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Copy of Letter sent to EU Foreign Ministers

Brussels, September 11, 2009

Dear Foreign Minister,

We are writing in advance of the upcoming meetings of the General Affairs and External Relations Council (GAERC) and the High Level segment of the United Nations General Assembly in New York to encourage you to keep the plight of more than 260,000 displaced persons detained in camps by the Sri Lankan government at the forefront of your discussions.

A quarter of a million vulnerable civilians illegally detained in overcrowded, sewage-infested camps, with the government controlling their every movement and with no independent protection mechanisms in place should be front page news and at the top of the international agenda. With the monsoon season fast approaching, the health and welfare of these civilians is increasingly at risk.

Four months after what OCHA's John Holmes described as a bloodbath in northern Sri Lanka, there has been no investigation or accountability for the widespread violations of international humanitarian law committed by the government and the Liberation Tigers of Tamil Eelam (LTTE).

Strong action by the European Union is now needed. We urge EU member states to take strong collective action to end the illegal detention of civilians and to improve their access to humanitarian aid. We also call upon the EU to insist on justice and accountability for serious violations of international humanitarian law by government forces and the LTTE and ongoing human rights violations in the country and press for the speedy establishment of an independent international commission of inquiry.

The EU has repeatedly expressed its concerns over the manner and conditions in which internally displaced Tamil civilians are being treated by the Sri Lankan government, including in your GAERC conclusions of May 18, 2009, the official EU statement following the vice-ministerial troika visit to Sri Lanka on May 12-13, Commissioner Benito Ferrero-Waldner's open letter of June 16, and in the official statement following the European Commission's 5 million euro humanitarian donation to Sri Lanka on June 23. The EU has also called for independent investigations into alleged violations of international law. In your GAERC conclusions of May 18, you called "for the alleged violations of these laws to be investigated through an independent inquiry," and insisted that "[t]hose accountable must be brought to justice." Furthermore, in a May 28 press statement, the EU "call[ed] for an independent investigation of human rights violations."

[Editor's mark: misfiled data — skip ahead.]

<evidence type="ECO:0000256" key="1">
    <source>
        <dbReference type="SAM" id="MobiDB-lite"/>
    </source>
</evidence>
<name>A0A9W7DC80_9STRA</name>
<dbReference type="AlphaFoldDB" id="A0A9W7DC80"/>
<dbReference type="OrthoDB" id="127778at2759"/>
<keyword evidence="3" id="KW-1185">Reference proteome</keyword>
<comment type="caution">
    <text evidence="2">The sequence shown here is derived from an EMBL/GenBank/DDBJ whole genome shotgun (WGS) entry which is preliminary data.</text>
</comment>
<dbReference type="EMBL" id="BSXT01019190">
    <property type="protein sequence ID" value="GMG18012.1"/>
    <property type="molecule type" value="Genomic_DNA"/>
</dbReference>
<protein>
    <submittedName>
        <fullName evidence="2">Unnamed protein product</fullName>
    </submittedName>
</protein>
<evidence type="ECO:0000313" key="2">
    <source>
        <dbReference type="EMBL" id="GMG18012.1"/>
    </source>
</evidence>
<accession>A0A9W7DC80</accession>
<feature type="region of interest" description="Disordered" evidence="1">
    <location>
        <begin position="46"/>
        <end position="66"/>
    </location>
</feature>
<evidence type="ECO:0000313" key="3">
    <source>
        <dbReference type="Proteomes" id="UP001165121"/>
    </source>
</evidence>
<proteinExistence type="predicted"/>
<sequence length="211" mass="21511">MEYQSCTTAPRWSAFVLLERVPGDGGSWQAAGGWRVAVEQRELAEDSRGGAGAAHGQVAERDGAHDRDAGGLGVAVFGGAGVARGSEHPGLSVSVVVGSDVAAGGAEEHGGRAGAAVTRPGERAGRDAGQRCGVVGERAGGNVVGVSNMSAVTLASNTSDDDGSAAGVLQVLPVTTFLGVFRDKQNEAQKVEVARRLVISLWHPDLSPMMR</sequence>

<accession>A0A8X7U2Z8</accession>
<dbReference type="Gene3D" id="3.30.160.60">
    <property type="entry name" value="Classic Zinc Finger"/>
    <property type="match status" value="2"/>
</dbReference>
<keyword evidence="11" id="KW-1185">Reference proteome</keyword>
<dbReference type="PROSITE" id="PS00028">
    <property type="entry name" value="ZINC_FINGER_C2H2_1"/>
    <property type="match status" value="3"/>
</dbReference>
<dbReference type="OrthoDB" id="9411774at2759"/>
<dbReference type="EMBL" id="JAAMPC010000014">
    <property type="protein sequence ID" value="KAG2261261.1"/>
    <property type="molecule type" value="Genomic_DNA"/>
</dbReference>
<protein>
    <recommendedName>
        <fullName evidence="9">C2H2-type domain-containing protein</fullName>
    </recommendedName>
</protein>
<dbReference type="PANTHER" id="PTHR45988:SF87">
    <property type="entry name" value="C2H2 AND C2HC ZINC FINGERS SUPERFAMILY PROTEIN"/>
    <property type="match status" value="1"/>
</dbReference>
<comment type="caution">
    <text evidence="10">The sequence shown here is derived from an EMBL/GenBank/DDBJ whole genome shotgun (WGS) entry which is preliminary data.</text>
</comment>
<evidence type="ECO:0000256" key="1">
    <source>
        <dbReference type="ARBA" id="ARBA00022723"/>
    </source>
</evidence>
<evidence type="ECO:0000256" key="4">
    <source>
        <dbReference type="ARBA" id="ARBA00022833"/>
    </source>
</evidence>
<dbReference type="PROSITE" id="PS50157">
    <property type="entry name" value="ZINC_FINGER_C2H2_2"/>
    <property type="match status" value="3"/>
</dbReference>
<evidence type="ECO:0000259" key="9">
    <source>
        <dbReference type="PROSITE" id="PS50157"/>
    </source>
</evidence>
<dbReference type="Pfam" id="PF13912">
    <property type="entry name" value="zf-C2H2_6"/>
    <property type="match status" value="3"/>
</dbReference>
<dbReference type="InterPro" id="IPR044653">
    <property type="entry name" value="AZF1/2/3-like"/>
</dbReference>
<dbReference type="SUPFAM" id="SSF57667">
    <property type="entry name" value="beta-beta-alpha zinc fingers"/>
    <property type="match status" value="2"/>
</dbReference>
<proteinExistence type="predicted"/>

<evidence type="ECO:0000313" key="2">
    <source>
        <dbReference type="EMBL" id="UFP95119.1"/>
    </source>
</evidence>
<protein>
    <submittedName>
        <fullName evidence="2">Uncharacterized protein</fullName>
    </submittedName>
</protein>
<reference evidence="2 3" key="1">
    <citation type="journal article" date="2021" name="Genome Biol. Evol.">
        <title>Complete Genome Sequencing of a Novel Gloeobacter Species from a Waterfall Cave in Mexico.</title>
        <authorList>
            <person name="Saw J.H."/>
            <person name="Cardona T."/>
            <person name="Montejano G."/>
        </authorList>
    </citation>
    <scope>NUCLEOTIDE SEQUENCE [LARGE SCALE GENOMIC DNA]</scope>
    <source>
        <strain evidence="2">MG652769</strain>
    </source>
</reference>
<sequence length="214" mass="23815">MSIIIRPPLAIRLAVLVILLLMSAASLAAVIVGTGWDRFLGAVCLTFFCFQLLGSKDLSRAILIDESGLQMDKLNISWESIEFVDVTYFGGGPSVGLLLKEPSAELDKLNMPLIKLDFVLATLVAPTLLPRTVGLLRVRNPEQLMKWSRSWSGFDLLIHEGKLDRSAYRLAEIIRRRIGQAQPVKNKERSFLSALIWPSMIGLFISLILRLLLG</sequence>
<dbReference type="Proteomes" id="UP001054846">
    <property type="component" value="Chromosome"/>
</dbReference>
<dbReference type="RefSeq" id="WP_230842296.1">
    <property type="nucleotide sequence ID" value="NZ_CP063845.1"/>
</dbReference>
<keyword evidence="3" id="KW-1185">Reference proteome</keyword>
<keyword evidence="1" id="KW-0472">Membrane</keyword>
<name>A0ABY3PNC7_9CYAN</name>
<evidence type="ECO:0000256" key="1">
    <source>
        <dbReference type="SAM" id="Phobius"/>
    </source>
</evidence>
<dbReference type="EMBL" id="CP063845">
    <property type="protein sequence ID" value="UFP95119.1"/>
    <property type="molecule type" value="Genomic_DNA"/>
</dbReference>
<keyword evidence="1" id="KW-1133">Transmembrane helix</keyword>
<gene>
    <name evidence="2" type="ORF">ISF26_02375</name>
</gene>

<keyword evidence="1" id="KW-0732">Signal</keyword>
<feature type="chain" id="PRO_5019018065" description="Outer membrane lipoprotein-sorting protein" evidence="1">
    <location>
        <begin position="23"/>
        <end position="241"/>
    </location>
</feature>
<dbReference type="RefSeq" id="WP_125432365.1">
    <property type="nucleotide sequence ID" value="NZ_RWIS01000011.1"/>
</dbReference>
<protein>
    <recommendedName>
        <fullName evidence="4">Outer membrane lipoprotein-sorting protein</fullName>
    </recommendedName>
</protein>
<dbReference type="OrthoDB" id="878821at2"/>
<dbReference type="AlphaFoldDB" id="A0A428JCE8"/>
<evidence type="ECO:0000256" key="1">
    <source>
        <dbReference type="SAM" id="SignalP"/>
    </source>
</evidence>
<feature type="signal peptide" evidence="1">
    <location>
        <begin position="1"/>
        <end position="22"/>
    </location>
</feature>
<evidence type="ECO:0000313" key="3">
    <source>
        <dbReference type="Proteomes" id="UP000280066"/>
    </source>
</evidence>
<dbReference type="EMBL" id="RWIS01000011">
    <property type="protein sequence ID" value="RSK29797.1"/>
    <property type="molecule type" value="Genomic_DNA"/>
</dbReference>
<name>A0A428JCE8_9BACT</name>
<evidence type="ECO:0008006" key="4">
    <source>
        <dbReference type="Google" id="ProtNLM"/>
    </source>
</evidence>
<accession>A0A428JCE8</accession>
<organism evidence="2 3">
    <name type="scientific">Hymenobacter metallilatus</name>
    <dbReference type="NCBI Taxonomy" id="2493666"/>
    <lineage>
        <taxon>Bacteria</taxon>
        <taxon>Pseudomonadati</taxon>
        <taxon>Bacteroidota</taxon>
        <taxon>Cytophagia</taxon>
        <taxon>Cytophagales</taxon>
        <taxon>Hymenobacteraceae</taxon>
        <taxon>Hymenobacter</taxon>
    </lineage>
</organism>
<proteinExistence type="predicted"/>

We appreciate these statements and now urge the EU to take concrete steps to follow up on its stated concerns and demands.


Situation in the Detention Camps

The quarter-century long armed conflict between the government of Sri Lanka and the LTTE forced hundreds of thousands of civilians to flee the conflict area in the northern part of the country. Since March 2008, the government has confined virtually all new internally displaced persons in government-run camps. While the Sri Lankan government euphemistically refers to these camps as "welfare villages," they are effectively military controlled detention centers for civilians.

In violation of international law, the government has denied those detained in these camps their rights to liberty and freedom of movement. Camp residents are allowed to leave the camps only for emergency medical care, and then frequently only with military escort. Although the majority of detainees have relatives who are able to provide them with care and housing, to date, only a few thousand camp residents have been allowed to leave.

Because of lack of adequate access for humanitarian agencies and overcrowding caused by the government's refusal to release people from the camps, conditions in the camps currently fall short of UN standards. Conditions will continue to deteriorate with the onset of the monsoon season, causing additional hardship and suffering for the camp residents. Heavy rains in mid-August caused serious flooding and indicated the problems to come, as water destroyed tents and other shelter, made cooking impossible, and caused roads to collapse, preventing delivery of crucial aid such as drinking water. Water also flooded latrine pits, causing raw sewage to flow among the tents. Aid agencies are particularly concerned about the threat of disease due to flooding.